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Scand J Public Health. 2006;34(6):641-53.

Cost-effectiveness of healthcare-based interventions aimed at improving physical activity.

Author information

1
Orebro County Council, Department of Public Health, Orebro, Sweden. lars.hagberg@orebroll.se

Abstract

AIM:

This article aims to review current knowledge concerning the cost-effectiveness of healthcare-based interventions aimed at improving physical activity.

METHOD:

A search was performed for economic evaluations containing the terms "physical activity", "exercise", or "fitness". Cost-effectiveness for the articles found was described based on a model for evaluating interventions intended to promote physical activity.

RESULTS:

A total of 26 articles were found in the search. Nine of them concern a general population, 7 evaluated older people, and 10 studied disease-specific populations. A preventive perspective is most common, but some have a treatment perspective. Around 20 of the interventions studied were cost-effective according to their authors, but all analyses had some shortcomings in their evaluation methods.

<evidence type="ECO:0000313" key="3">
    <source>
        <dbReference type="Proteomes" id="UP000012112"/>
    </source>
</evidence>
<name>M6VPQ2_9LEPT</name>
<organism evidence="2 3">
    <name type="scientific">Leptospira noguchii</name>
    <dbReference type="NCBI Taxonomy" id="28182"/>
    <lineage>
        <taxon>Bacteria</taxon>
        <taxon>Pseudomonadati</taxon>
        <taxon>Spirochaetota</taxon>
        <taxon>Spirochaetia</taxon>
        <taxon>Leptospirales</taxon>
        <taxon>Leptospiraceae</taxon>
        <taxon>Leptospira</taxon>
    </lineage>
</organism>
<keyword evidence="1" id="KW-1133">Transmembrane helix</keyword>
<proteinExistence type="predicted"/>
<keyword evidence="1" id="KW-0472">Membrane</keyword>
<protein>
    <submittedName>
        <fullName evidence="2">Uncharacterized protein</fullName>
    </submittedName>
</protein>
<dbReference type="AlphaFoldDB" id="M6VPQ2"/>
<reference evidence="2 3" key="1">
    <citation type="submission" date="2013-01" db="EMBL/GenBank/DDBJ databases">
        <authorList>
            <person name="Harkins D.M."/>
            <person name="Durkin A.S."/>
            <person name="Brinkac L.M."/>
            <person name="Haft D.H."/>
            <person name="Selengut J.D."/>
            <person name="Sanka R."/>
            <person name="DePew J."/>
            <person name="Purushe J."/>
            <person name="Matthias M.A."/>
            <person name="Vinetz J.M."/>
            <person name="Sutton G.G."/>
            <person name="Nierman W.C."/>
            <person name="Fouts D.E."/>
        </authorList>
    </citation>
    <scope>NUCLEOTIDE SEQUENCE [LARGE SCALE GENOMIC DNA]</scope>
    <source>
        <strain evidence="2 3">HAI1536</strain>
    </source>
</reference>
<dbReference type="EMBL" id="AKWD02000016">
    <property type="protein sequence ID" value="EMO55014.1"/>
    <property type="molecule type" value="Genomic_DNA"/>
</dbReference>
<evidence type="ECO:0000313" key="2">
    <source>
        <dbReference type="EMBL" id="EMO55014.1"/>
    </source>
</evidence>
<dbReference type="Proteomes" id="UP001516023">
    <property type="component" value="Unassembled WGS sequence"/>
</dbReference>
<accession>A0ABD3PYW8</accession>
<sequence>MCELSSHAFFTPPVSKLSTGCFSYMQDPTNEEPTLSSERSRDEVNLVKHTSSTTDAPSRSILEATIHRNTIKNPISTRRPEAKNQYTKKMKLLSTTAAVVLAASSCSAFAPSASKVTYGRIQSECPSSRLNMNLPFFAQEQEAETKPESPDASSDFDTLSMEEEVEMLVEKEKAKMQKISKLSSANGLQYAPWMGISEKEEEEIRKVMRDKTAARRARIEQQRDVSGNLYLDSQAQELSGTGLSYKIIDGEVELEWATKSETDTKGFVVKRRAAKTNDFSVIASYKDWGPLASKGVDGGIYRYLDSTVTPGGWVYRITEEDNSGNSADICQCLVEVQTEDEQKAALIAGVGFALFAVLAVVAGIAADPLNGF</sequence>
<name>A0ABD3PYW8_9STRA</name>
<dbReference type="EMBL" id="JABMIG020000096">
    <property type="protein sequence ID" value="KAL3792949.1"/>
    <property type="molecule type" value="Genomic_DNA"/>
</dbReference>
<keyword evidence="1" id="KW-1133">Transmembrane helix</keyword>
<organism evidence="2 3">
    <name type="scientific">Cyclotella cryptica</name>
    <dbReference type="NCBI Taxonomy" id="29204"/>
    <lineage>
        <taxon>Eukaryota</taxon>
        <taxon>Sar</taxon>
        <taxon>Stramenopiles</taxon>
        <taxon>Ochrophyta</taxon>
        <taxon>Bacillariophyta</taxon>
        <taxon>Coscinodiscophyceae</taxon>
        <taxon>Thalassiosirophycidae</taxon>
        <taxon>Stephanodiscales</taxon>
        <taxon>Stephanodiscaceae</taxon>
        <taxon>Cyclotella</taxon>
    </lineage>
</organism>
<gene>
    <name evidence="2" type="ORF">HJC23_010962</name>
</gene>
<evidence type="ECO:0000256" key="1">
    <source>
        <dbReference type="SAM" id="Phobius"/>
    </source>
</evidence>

CONCLUSION:

This review found many examples of cost-effective interventions. There is a lack of evidence for the cost-effectiveness of interventions aimed at those whose only risk factor for illness is a sedentary lifestyle. There is more evidence, although it is limited, for the cost-effectiveness of interventions aimed at high-risk groups or those who manifest poor health related to physical inactivity. Most of the evidence for cost-effectiveness is for older people and those with heart failure. Promotion of physical activity can be cost-effective with different methods and in different settings, but there remains a lack of evidence for specific methods in specific populations.

PMID:
17132598
DOI:
10.1080/14034940600627853
[Indexed for MEDLINE]

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